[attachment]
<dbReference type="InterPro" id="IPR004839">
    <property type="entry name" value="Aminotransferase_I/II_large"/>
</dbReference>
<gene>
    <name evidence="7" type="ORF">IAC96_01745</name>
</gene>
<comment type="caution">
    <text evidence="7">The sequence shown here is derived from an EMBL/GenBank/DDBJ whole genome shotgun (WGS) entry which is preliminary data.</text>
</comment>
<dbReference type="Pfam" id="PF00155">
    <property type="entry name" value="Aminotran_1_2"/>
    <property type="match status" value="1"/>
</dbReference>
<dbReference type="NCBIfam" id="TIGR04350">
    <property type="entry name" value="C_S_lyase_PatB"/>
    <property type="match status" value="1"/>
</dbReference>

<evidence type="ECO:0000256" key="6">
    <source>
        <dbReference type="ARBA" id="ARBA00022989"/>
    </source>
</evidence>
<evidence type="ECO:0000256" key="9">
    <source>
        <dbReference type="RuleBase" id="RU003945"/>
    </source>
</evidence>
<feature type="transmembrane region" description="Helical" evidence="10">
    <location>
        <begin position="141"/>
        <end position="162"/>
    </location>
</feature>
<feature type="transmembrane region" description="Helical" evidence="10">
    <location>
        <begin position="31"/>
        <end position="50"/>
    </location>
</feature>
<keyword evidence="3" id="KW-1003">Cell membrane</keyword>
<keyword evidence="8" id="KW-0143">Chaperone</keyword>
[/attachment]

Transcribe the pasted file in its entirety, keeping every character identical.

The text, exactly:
<dbReference type="InterPro" id="IPR004839">
    <property type="entry name" value="Aminotransferase_I/II_large"/>
</dbReference>
<gene>
    <name evidence="7" type="ORF">IAC96_01745</name>
</gene>
<comment type="caution">
    <text evidence="7">The sequence shown here is derived from an EMBL/GenBank/DDBJ whole genome shotgun (WGS) entry which is preliminary data.</text>
</comment>
<dbReference type="Pfam" id="PF00155">
    <property type="entry name" value="Aminotran_1_2"/>
    <property type="match status" value="1"/>
</dbReference>
<dbReference type="NCBIfam" id="TIGR04350">
    <property type="entry name" value="C_S_lyase_PatB"/>
    <property type="match status" value="1"/>
</dbReference>

<evidence type="ECO:0000256" key="6">
    <source>
        <dbReference type="ARBA" id="ARBA00022989"/>
    </source>
</evidence>
<evidence type="ECO:0000256" key="9">
    <source>
        <dbReference type="RuleBase" id="RU003945"/>
    </source>
</evidence>
<feature type="transmembrane region" description="Helical" evidence="10">
    <location>
        <begin position="141"/>
        <end position="162"/>
    </location>
</feature>
<feature type="transmembrane region" description="Helical" evidence="10">
    <location>
        <begin position="31"/>
        <end position="50"/>
    </location>
</feature>
<keyword evidence="3" id="KW-1003">Cell membrane</keyword>
<keyword evidence="8" id="KW-0143">Chaperone</keyword>